Kellie Gerardi is the business development specialist for aerospace firm Masten Space Systems and the media specialist for the Commercial Spaceflight Federation, a U.S. trade association advancing commercial human spaceflight. She lives with her husband in New York City and is determined to see boots on Mars, preferably her own. As a member of Mars Desert Research Station Crew 149, Gerardi contributed this article to Space.com's Expert Voices: Op-Ed & Insights.
Just beyond the faintest cellular signal in the Utah Desert, dwarfed by rock formations stained red from millennia of iron oxide dust, a white cylinder emerges. This is the Mars Desert Research Station (MDRS), one of the world's few analog Martian habitats, where a variety of national space agencies and scientists can simulate in situ resource utilization and analog Martian field research. [Lichen, Pizza and Mars Crew 149 (Gallery)]
Most recently, the prototype laboratory has brought together me, Belgian NASA Ames researcher Ann-Sofie Schreurs, Canadian educator Pamela Nicoletatos, American Medevac pilot Ken Sullivan, German trauma surgeon Dr. Elena Miscodan, American lawyer and locally-elected public official Paul Bakken, and Japanese microbiologist Takeshi Naganuma. Together, we are MDRS Crew 149, immersed in a complete spaceflight simulation, living and working in an analog Martian environment. [7 Most Mars-like Places on Earth]
We come from vastly different backgrounds and research areas, but our pilgrimage to the Martian habitat was predicated on the belief that space settlement is an achievable goal in our lifetimes. And we share a desire to help achieve that goal.
Power failure on "Mars"
When you enter the MDRS, you essentially have two choices: You can keep one foot in reality and do the bare minimum that the simulation demands, or you can suspend disbelief completely and steel yourself for the rigors of a truly hostile environment. Our crew committed to the latter, and we'll leave this rotation as stronger people because of it.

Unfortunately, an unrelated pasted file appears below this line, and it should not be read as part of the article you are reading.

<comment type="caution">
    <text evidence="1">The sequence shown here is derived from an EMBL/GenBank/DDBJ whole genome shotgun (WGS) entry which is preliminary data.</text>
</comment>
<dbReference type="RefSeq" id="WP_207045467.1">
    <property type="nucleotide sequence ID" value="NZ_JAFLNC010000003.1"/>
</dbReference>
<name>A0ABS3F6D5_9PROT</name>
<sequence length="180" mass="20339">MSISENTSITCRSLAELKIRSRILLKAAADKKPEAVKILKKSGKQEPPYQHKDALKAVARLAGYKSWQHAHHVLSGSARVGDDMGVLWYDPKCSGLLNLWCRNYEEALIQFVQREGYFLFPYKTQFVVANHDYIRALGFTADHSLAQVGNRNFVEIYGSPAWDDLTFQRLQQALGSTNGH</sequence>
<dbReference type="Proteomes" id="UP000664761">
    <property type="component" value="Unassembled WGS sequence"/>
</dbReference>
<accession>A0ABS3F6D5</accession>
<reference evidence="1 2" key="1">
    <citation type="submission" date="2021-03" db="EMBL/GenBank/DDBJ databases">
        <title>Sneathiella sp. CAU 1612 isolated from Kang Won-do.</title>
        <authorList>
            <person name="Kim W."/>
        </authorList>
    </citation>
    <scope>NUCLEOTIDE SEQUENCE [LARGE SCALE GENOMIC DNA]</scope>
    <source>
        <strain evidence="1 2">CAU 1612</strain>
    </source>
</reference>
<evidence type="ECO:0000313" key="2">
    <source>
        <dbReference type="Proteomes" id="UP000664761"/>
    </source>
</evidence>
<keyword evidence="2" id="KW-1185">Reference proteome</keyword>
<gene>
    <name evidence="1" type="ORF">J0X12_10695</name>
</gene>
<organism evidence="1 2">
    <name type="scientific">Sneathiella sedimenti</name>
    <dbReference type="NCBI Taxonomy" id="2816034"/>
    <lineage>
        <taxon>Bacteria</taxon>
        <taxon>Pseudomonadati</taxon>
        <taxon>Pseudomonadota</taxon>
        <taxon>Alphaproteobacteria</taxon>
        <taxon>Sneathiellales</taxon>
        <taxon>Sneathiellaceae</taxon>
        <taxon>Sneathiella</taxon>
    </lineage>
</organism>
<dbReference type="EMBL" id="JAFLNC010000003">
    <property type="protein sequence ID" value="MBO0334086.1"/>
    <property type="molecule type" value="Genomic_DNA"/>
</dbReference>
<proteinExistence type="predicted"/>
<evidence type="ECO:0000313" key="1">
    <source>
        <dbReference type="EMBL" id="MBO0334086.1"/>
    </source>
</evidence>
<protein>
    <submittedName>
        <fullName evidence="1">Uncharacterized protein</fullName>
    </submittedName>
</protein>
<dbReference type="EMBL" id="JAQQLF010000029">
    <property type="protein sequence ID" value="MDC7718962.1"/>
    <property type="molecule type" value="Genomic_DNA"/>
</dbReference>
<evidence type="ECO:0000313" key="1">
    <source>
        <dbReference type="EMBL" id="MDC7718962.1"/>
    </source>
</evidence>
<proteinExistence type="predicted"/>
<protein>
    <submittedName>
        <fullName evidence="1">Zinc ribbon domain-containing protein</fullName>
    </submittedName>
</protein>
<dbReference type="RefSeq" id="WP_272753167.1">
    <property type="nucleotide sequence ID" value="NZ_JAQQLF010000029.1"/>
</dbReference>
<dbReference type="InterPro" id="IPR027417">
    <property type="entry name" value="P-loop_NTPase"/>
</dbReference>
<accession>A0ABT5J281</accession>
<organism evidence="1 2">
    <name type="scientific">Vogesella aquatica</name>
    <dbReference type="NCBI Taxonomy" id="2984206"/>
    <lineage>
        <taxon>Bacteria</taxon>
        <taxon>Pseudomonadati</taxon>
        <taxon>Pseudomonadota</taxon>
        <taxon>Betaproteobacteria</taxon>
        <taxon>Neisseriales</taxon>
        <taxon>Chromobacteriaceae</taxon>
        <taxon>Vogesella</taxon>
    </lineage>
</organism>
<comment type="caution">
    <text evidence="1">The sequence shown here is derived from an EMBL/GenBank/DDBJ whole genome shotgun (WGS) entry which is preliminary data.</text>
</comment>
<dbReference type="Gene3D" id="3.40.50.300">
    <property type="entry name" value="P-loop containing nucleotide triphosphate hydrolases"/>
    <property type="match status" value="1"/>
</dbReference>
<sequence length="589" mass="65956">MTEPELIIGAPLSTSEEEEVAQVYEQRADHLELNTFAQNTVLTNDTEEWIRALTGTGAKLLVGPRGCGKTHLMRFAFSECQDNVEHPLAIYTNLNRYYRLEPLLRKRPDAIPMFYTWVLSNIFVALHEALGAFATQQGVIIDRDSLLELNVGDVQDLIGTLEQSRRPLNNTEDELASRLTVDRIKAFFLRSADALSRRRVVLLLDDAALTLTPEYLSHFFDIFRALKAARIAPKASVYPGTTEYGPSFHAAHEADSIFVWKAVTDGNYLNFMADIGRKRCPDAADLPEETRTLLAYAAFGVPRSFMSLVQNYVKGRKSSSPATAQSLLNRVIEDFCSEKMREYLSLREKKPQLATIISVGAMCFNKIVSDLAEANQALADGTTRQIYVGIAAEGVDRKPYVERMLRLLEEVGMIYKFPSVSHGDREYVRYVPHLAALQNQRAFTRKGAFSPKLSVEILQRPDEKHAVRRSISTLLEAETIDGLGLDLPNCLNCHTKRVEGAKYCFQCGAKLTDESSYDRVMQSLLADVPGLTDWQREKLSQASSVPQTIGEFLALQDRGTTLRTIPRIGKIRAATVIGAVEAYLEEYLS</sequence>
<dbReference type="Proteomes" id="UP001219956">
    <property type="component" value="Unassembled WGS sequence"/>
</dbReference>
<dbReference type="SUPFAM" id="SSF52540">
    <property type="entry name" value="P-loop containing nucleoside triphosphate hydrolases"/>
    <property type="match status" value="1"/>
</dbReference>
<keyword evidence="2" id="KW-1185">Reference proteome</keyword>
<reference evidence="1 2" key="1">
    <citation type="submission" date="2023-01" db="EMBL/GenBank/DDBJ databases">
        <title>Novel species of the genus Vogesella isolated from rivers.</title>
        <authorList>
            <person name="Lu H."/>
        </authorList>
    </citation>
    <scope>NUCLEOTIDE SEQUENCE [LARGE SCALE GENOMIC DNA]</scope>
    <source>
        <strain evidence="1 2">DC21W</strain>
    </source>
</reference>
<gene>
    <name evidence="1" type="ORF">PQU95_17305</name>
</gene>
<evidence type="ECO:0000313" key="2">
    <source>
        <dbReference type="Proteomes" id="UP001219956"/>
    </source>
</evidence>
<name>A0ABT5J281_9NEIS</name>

Although we had enough research projects to keep us cooped up in the Hab for years, we were surprised at the amount of time and energy we had to spend on basic survival. Early on, we experienced a complete loss of power, fuel and communications.
The inconvenience of losing electricity and the functionality of our sole working toilet paled in comparison to the emergency that our lack of water presented. We immediately implemented strict rationing of our emergency reserves, and we completed an engineering EVA (ExtraVehicular Activity) to transform one of our rovers into a temporary generator. We constructed a field latrine for toilet use, and we had enough stored solar power to run a few small personal devices for emergency contact with mission control.
Once we had our basic daily survival under control (monitoring the diesel tanks, rationing water and reconstituting freeze-dried food), we turned our attention to research.
Life on "Mars"
Under the guidance of Naganuma, who is responsible not only for the discovery of new species, but for entirely new classes of species, we set out on scientific EVAs to search for lichen colonies in the nearby area and collect samples. Lichens are the most resistant organisms on Earth, and whenever new land or ice sheets form, these creatures are the first settlers. This was an activity to simulate Mars explorers' efforts to find basic signs of life, but it will also serve to further our understanding of basic terraforming capabilities.
Through the use of a centrifuge in the lab, we separated out the samples. In the coming weeks, we will use a sequencer to identify any extremophiles and cyanobacteria. Some people believe cyanobacteria should be sent to Mars in an early terraforming effort, due to their ability to photosynthesize. But cyanobacteria alone won't be enough: They'll need protection from harmful UV rays and an ability to retain humidity for growth. Our lichen colonies could provide perfectly resilient "housing." As a bonus, we may have even stumbled upon a new species of bacteria that can aid lichen growth. Time and a sequencer will tell. [Mock Mars Mission: Learning New Skills for Red Planet Living ]